ing, said Dr. Andrew Zweifler,
director of the Introduction to the
Patient course and professor of
Internal Medicine.
"We don't have a whole ses-
sion on physician-assisted sui-
cide," he said. "The issue of how
doctors confront the dying patient
... and try to develop a humane
and reasoned approach is very
important to us."
U-M senior clinical social
worker Erica Perry, who said she
hopes the proposed legislation
does not affect the work of doc-
tors, argued that it is important to
discuss the issues of death and
dying in order to stop greater
suffering. She added that there
are two different perceptions of
the issue of physician-assisted
suicide.
"I don't think there would
even be a Kevorkian if we had
been talking about death or dy-
ing. Within the hospital we tiptoe
or avoid death. Outside people
are very anxious to be able to
discuss death," she said. "There's
a higher percentage of people out
there who support Kevorkian
than inside the hospital walls or
the legislature. It points out a
need and a direction where
Western medicine needs to go."
But Zweifler, who agrees that
the locus of tension on this issue
rests with the medical community
and not the lay public, said that
many physicians have trouble

with the concept of physician-as-
sisted suicide.
"There's a big problem that
physicians have - I'm an older
one - with physicians
participating in dying. I think
there you'll find a lot of
ambivalence in the medical com-
munity," he said. "Most
physicians have been trained to
keep people alive. I think many
doctors understand that there is a
time to let go of patients, but
there is a difference helping them
along the way."
The American Med l-
Association's opposition to
Kevorkian's methods reflects the.
distaste felt by many physicians,
spurred in part by a sense that. the
Hippocratic Oath mandates doc-
tors to save peoples lives.
A future doctor, first-year
School of Medicine student
Indraneel Banerji, stressed that
while a patient's wishes must be
recognized, so must the doctor's
rights.
"Each individual has a life
and different ideals," he said.
"The important thing I was
thinking was just because you
become a physician, you don't
have to cater to other people's
values all the time. You can fol-
low your moral values and your
ideals and state what your ser-
vices are and how far you can go.
"This is a job and you have
rights just like your patients do,"
he added.
But social commentators such
as Boston Globe columnist Ellen
Goodman argue that Kevorkian is
not serving patients but instead
calling the shots to deliver deaths.
"I called him then a serial
mercy killer who had stepped

outside the boundaries of this
ethical debate about the right to
die," Goodman wrote. "He was a
freelancer in the death delivery
business."
Yet U-M Prof. of Internal
Medicine Richard Swartz, who
noted that he has one to two pa-
tients die every month, claimed
that providing assistance in death
can comfort doctors.
"Sometimes I know that if
death is coming and I can help a
family have a choice, I find that
very satisfying," he said. "It's go-
ing to be up to us - thi enera-
tion of physicians - to Mal with
the issues. Most of the people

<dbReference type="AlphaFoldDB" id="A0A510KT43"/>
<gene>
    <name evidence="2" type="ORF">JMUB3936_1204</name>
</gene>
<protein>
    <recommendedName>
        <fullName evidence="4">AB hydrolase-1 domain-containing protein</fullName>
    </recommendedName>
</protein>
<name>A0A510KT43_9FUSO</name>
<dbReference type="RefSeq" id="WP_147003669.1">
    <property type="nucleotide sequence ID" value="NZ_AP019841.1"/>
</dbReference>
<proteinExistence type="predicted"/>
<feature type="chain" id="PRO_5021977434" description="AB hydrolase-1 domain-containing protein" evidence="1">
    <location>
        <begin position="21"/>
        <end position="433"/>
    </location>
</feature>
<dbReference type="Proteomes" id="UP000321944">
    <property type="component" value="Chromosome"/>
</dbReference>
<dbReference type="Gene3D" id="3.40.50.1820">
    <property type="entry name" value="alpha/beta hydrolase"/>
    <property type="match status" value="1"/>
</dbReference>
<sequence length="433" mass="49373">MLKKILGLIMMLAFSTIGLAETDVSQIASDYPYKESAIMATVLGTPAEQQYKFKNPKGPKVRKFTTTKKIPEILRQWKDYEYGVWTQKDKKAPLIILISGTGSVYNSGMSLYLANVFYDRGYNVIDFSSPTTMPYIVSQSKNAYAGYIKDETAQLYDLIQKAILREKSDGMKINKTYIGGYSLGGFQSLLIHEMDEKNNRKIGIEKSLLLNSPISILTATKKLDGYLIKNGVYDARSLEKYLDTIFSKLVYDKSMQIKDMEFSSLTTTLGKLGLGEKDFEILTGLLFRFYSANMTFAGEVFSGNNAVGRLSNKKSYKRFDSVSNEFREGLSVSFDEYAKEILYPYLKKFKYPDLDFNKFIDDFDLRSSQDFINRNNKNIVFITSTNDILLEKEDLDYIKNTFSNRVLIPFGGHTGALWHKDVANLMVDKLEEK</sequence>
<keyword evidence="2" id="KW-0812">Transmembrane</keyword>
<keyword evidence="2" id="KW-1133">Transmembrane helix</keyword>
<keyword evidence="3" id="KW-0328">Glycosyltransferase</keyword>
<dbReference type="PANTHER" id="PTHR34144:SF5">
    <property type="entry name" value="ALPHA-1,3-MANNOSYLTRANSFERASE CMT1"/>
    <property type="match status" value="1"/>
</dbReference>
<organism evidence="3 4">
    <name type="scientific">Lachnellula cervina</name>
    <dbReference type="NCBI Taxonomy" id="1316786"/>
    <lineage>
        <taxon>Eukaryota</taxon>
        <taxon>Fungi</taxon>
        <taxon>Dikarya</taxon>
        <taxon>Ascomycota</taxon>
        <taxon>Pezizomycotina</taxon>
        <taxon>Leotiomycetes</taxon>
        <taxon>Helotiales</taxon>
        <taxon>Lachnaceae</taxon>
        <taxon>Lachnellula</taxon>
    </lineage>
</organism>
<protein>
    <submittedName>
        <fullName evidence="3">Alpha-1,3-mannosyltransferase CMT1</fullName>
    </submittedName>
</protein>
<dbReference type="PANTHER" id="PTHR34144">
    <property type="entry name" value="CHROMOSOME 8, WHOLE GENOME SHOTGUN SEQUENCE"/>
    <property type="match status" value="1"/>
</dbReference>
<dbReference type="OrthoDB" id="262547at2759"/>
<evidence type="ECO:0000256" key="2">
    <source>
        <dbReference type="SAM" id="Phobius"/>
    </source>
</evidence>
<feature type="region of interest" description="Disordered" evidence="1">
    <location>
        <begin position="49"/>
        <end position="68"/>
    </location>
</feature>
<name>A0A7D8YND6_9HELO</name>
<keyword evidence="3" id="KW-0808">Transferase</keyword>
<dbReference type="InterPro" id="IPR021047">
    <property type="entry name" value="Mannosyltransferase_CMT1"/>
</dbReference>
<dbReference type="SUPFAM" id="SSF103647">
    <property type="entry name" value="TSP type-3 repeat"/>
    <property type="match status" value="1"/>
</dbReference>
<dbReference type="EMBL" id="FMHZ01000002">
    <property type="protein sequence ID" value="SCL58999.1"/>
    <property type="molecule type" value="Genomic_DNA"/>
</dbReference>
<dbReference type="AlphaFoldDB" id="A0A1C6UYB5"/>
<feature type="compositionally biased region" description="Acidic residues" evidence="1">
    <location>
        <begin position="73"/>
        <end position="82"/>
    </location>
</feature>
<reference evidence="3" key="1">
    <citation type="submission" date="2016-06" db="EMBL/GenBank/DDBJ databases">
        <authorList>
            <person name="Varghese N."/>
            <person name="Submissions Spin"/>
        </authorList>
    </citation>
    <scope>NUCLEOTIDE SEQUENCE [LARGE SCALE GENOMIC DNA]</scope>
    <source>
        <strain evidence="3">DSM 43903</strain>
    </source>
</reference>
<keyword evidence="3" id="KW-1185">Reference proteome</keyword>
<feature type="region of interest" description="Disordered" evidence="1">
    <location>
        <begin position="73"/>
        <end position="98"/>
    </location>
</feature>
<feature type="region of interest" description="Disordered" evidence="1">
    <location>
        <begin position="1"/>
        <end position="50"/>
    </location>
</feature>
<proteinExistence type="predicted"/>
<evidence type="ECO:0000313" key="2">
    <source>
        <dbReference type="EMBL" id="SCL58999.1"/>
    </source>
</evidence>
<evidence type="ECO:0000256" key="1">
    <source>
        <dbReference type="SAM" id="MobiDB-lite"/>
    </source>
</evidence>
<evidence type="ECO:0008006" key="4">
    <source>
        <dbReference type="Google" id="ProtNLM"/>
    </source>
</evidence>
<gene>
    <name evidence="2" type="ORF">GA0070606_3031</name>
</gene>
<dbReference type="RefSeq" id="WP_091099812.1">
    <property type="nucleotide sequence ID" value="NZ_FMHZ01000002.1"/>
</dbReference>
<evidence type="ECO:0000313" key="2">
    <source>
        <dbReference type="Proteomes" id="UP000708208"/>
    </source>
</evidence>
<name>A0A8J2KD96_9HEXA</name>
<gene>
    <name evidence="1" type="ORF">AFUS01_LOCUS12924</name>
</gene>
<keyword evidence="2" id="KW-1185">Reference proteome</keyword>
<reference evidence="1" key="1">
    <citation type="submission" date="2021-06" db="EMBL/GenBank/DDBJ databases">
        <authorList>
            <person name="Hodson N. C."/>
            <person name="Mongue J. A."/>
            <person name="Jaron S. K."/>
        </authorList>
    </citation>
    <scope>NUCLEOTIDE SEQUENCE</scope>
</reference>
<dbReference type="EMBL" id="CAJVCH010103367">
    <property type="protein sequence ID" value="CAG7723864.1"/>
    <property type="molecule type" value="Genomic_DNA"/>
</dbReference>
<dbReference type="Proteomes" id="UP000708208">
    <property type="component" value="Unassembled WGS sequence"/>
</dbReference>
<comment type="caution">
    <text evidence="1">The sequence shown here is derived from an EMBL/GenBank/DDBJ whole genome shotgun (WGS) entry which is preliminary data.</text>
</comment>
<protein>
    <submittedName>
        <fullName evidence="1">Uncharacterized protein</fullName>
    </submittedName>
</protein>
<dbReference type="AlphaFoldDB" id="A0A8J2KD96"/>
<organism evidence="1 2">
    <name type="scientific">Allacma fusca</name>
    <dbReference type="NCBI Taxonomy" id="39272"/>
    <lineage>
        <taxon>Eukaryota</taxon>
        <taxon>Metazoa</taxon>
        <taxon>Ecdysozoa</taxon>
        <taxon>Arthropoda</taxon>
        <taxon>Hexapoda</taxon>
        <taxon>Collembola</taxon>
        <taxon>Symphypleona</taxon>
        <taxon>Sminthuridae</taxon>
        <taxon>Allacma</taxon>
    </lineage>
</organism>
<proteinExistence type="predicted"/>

who go to Dr. Kevorkian do so
out of desperation."
In the same vein, Maurie Fer-
riter, a 40 year-old chronically ill
patient who has had renal insuffi-
ciency since he was 7, asserted
that the issue is patient control
over the quality of life.
"I want to say one thing about
Kevorkian. I think the reason he
is in the news is that society and
medicine have not dealt with the
issue of death for years. They
have not faced up to the reality,"
he said.
"The issue of death itself be-
comes not the issue. The issue is
whether things go the way I want
them to. I do not have a fear of
dying. I have a fear of not being
able to control what happens ...
that the courts, physicians or leg-
islature will keep me breathing or
things that I don't want done,"
Ferriter added.
"Death and the approach of
death are not matters for courts,
politics, or anyone outside the
medical team-patient
relationship."

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DEPARTMENT OF
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MAYOR
Continued from page 1
mentioned as a possible Republican
candidate, said he is "lukewarm" to
the idea of running.
"I have been approached," said
O'Neal, who ran for a council seat in
the 3rd Ward last year and lost by 58
votes. "I was shocked Monday
morning when Kirk said he wasn't
running. He had taken the heat off of
all of us."
O'Neal added he was not sure he
wanted to make the commitment re-
quired by the office.
"Working in Ann Arbor city
government is a demanding under-
taking. I'm thinking about it," he
said.
Councilmember Kurt Zimmer

(D-4th Ward) said he had thought
Dodge would run for mayor.
"I am surprised that Kirk decided
not to run, but he decided his family
comes first," said Kurt Zimmer (D-
4th Ward). "I greatly respect him for
that."
Zimmer added that councilmem-
bers with other full-time jobs have a
tough time as part-time politicians.
"It is very difficult ... to compete
against the full time folk," he said.
Peter Fink (R-2nd Ward) said he
would have endorsed his colleague's
candidacy.
"I would have supported Kirk
whole-heartedly," he said. "I wish he
had run but I understand his posi-
tion. We'll just have to rally behind
whoever runs and give Brater a good
fight."

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EDITORIAL STAFF Matthew D. Rennie, Editor in Chief